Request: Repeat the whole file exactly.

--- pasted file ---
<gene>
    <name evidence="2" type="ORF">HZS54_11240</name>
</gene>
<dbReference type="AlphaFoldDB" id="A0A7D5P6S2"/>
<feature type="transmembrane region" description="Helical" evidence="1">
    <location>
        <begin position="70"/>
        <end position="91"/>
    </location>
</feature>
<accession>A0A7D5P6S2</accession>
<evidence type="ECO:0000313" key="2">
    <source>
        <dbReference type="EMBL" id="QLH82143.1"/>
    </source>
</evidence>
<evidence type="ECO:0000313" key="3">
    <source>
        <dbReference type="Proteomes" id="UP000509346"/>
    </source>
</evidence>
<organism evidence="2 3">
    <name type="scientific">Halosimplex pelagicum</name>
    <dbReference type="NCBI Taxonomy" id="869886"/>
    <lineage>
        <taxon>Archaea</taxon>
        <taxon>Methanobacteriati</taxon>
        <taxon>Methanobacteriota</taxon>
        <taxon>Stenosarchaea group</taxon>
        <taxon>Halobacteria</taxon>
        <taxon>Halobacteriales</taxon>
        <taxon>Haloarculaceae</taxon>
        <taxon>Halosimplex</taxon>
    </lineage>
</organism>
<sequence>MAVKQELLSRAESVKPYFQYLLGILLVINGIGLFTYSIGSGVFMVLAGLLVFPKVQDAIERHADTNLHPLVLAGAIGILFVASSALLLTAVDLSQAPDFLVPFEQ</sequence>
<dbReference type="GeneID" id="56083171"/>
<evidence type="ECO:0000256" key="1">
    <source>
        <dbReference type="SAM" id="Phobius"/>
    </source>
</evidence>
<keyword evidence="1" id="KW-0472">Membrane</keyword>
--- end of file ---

<gene>
    <name evidence="2" type="ORF">HZS54_11240</name>
</gene>
<dbReference type="AlphaFoldDB" id="A0A7D5P6S2"/>
<feature type="transmembrane region" description="Helical" evidence="1">
    <location>
        <begin position="70"/>
        <end position="91"/>
    </location>
</feature>
<accession>A0A7D5P6S2</accession>
<evidence type="ECO:0000313" key="2">
    <source>
        <dbReference type="EMBL" id="QLH82143.1"/>
    </source>
</evidence>
<evidence type="ECO:0000313" key="3">
    <source>
        <dbReference type="Proteomes" id="UP000509346"/>
    </source>
</evidence>
<organism evidence="2 3">
    <name type="scientific">Halosimplex pelagicum</name>
    <dbReference type="NCBI Taxonomy" id="869886"/>
    <lineage>
        <taxon>Archaea</taxon>
        <taxon>Methanobacteriati</taxon>
        <taxon>Methanobacteriota</taxon>
        <taxon>Stenosarchaea group</taxon>
        <taxon>Halobacteria</taxon>
        <taxon>Halobacteriales</taxon>
        <taxon>Haloarculaceae</taxon>
        <taxon>Halosimplex</taxon>
    </lineage>
</organism>
<sequence>MAVKQELLSRAESVKPYFQYLLGILLVINGIGLFTYSIGSGVFMVLAGLLVFPKVQDAIERHADTNLHPLVLAGAIGILFVASSALLLTAVDLSQAPDFLVPFEQ</sequence>
<dbReference type="GeneID" id="56083171"/>
<evidence type="ECO:0000256" key="1">
    <source>
        <dbReference type="SAM" id="Phobius"/>
    </source>
</evidence>
<keyword evidence="1" id="KW-0472">Membrane</keyword>